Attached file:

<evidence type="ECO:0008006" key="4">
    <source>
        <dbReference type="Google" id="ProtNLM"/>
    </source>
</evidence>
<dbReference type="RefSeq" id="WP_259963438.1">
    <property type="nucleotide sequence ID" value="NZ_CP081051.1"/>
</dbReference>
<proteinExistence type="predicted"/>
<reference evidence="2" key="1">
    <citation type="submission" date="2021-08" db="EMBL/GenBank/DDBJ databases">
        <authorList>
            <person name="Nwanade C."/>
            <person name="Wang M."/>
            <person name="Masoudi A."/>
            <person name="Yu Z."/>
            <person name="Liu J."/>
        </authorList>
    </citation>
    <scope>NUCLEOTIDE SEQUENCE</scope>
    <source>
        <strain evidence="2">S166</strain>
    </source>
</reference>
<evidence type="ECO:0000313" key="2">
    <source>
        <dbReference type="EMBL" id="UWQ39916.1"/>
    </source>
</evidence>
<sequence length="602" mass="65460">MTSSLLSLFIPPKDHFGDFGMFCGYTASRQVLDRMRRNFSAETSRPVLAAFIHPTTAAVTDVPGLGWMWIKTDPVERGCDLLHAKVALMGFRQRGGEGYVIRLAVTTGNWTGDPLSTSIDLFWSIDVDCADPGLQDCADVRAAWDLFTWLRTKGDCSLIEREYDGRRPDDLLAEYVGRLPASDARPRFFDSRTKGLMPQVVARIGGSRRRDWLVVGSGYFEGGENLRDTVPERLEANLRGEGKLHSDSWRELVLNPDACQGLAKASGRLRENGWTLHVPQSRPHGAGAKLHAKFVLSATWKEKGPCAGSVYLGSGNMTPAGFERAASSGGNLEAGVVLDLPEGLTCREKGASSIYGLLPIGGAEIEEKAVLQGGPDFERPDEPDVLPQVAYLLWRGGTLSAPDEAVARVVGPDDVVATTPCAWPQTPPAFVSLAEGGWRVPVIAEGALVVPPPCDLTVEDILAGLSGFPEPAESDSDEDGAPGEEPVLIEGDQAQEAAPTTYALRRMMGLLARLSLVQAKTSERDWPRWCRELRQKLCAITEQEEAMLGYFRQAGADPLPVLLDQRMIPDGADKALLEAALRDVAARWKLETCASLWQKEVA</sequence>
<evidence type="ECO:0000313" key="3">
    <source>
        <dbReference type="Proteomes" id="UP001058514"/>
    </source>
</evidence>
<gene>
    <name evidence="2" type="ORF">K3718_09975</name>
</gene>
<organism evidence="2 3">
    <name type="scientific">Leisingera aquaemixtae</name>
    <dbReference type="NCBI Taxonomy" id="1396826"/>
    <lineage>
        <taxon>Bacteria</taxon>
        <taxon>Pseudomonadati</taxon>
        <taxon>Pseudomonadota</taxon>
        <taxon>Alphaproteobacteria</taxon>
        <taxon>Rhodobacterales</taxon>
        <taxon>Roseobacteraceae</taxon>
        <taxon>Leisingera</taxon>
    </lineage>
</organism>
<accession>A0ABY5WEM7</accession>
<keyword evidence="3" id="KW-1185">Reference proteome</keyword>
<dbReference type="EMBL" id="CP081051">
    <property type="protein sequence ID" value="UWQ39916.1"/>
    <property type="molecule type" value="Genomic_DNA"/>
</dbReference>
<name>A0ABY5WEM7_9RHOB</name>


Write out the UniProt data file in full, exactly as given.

<evidence type="ECO:0008006" key="4">
    <source>
        <dbReference type="Google" id="ProtNLM"/>
    </source>
</evidence>
<dbReference type="RefSeq" id="WP_259963438.1">
    <property type="nucleotide sequence ID" value="NZ_CP081051.1"/>
</dbReference>
<proteinExistence type="predicted"/>
<reference evidence="2" key="1">
    <citation type="submission" date="2021-08" db="EMBL/GenBank/DDBJ databases">
        <authorList>
            <person name="Nwanade C."/>
            <person name="Wang M."/>
            <person name="Masoudi A."/>
            <person name="Yu Z."/>
            <person name="Liu J."/>
        </authorList>
    </citation>
    <scope>NUCLEOTIDE SEQUENCE</scope>
    <source>
        <strain evidence="2">S166</strain>
    </source>
</reference>
<evidence type="ECO:0000313" key="2">
    <source>
        <dbReference type="EMBL" id="UWQ39916.1"/>
    </source>
</evidence>
<sequence length="602" mass="65460">MTSSLLSLFIPPKDHFGDFGMFCGYTASRQVLDRMRRNFSAETSRPVLAAFIHPTTAAVTDVPGLGWMWIKTDPVERGCDLLHAKVALMGFRQRGGEGYVIRLAVTTGNWTGDPLSTSIDLFWSIDVDCADPGLQDCADVRAAWDLFTWLRTKGDCSLIEREYDGRRPDDLLAEYVGRLPASDARPRFFDSRTKGLMPQVVARIGGSRRRDWLVVGSGYFEGGENLRDTVPERLEANLRGEGKLHSDSWRELVLNPDACQGLAKASGRLRENGWTLHVPQSRPHGAGAKLHAKFVLSATWKEKGPCAGSVYLGSGNMTPAGFERAASSGGNLEAGVVLDLPEGLTCREKGASSIYGLLPIGGAEIEEKAVLQGGPDFERPDEPDVLPQVAYLLWRGGTLSAPDEAVARVVGPDDVVATTPCAWPQTPPAFVSLAEGGWRVPVIAEGALVVPPPCDLTVEDILAGLSGFPEPAESDSDEDGAPGEEPVLIEGDQAQEAAPTTYALRRMMGLLARLSLVQAKTSERDWPRWCRELRQKLCAITEQEEAMLGYFRQAGADPLPVLLDQRMIPDGADKALLEAALRDVAARWKLETCASLWQKEVA</sequence>
<evidence type="ECO:0000313" key="3">
    <source>
        <dbReference type="Proteomes" id="UP001058514"/>
    </source>
</evidence>
<gene>
    <name evidence="2" type="ORF">K3718_09975</name>
</gene>
<organism evidence="2 3">
    <name type="scientific">Leisingera aquaemixtae</name>
    <dbReference type="NCBI Taxonomy" id="1396826"/>
    <lineage>
        <taxon>Bacteria</taxon>
        <taxon>Pseudomonadati</taxon>
        <taxon>Pseudomonadota</taxon>
        <taxon>Alphaproteobacteria</taxon>
        <taxon>Rhodobacterales</taxon>
        <taxon>Roseobacteraceae</taxon>
        <taxon>Leisingera</taxon>
    </lineage>
</organism>
<accession>A0ABY5WEM7</accession>
<keyword evidence="3" id="KW-1185">Reference proteome</keyword>
<dbReference type="EMBL" id="CP081051">
    <property type="protein sequence ID" value="UWQ39916.1"/>
    <property type="molecule type" value="Genomic_DNA"/>
</dbReference>
<name>A0ABY5WEM7_9RHOB</name>